The details of another assassination, committed on American soil, constitute the book’s most significant claim. On the morning of September 21, 1976, a car bomb exploded in Washington, D.C., killing Orlando Letelier, who had served as foreign minister in Salvador Allende’s Socialist Chilean government prior to its 1973 overthrow by General Augusto Pinochet. According to a Church Committee staffer Risen interviewed, Letelier privately briefed the committee the year before his assassination. While he acknowledges that “it is not known whether the Pinochet regime knew that Letelier had been talking to the Church Committee,” Risen suggests that this interaction might have played a role in convincing Pinochet to order the hit. A few months before Letelier’s killing, Pinochet complained to Secretary of State Henry Kissinger that “Letelier has access to Congress.”
Curiously, Risen strains to absolve Robert Kennedy for his complicity, as his brother’s attorney general, in the surveillance of Martin Luther King Jr. According to Risen, not only did “the Kennedys [give] in to [F.B.I. director J. Edgar] Hoover’s demands to investigate King,” but Hoover may have blackmailed them into doing so. This claim, however, is at odds with the findings of Yale historian Beverly Gage, who in her acclaimed recent biography of Hoover, G-Man: J. Edgar Hoover and the Making of the American Century, writes that it was R.F.K. who “proposed something that even Hoover had not fully entertained: wiretaps … on King himself.”
The enduring legacy of Frank Church and his committee is succinctly described by Risen as “bringing the intelligence community under the rule of law.” In the wake of the committee’s report, Ford issued an executive order prohibiting political assassinations, a 10-year term was fixed for the director of the F.B.I., and permanent congressional-oversight committees were established to (at least in theory) ensure that the people’s elected representatives would keep a watchful eye on the watchers.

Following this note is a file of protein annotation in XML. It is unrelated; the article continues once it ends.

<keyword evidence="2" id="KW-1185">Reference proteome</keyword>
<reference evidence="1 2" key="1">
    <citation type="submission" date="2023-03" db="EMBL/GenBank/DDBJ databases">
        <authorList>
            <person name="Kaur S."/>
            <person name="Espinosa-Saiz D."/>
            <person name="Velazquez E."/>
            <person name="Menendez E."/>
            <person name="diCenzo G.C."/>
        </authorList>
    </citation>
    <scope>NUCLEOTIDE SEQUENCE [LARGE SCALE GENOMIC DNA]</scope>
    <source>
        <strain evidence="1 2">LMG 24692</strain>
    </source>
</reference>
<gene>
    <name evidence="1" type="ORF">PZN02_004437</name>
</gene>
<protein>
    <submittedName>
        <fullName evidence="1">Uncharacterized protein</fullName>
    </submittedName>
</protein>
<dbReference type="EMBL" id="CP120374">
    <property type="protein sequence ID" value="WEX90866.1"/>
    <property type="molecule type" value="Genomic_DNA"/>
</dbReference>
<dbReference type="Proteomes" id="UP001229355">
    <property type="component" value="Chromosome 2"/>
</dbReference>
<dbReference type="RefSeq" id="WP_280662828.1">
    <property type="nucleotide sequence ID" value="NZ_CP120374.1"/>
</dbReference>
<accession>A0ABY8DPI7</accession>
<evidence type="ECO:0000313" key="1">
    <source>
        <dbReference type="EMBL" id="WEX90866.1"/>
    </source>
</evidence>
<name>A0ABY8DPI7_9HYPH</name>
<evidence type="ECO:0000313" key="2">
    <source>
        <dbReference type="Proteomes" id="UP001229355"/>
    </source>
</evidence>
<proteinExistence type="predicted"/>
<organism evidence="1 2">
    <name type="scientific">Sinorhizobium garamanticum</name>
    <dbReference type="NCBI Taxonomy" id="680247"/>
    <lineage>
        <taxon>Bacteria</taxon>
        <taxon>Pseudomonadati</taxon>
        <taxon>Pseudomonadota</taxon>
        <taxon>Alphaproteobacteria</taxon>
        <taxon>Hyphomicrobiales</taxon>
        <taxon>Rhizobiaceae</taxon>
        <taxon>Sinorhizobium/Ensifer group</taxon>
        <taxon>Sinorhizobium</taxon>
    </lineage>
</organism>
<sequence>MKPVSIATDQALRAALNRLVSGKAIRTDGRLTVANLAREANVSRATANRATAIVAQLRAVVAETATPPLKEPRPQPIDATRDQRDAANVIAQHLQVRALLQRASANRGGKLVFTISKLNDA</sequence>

Risen’s admiration for Church, whom he describes as an “American Cicero” and “a radical in senatorial clothing,” inclines him to triumphalism. “Church made sure there was no permanent ‘Deep State’—a hidden and unaccountable national security hierarchy—within the American government,” he writes. This is an odd assertion for a veteran chronicler of the American national-security state to make, especially one who came under enormous legal pressure from both the Bush and Obama administrations to divulge his confidential government sources.
Risen also neglects to speculate as to what the object of his adulation would have to say about the way so many in the modern Democratic Party worship at the feet of the national-security state he devoted his career to reining in. “You take on the intelligence community, they have six ways from Sunday of getting back at you,” Democratic Senate leader Chuck Schumer ominously warned Donald Trump in 2017, effectively encouraging America’s spooks to interfere in its domestic politics. On any given day, the MSNBC greenroom could be mistaken for a convention of the Association of Former Intelligence Officers.
If the unprecedented behavior of Donald Trump turned many liberals who were once skeptical of the national-security state into its sycophants, equally ironic has been the transformation of the American right from knee-jerk defenders of that selfsame secret bureaucracy into advocates for its dismantlement.
One of the demands imposed upon Kevin McCarthy by the band of hard-right Republican holdouts to his becoming Speaker of the House was the creation of the aforementioned Select Subcommittee on the Weaponization of the Federal Government, whose chairman, Jim Jordan, fancies himself Frank Church in shirtsleeves. But whereas the Church Committee approached its subject with an open mind, its latter-day incarnation is a caricature, searching for evidence in support of its pre-determined conclusions.
The behavior of partisans on both sides dishonors the legacy of Frank Church, a man who brought Walter Mondale and Barry Goldwater together for the common purpose of reforming America’s intelligence services so that they operated within the letter of the law. Nearly half a century since his greatest achievement, we would do well to study his example—while mourning the dearth of honest men at hand to follow it.
James Kirchick is a Writer at Large for AIR MAIL and the author of Secret City: The Hidden History of Gay Washington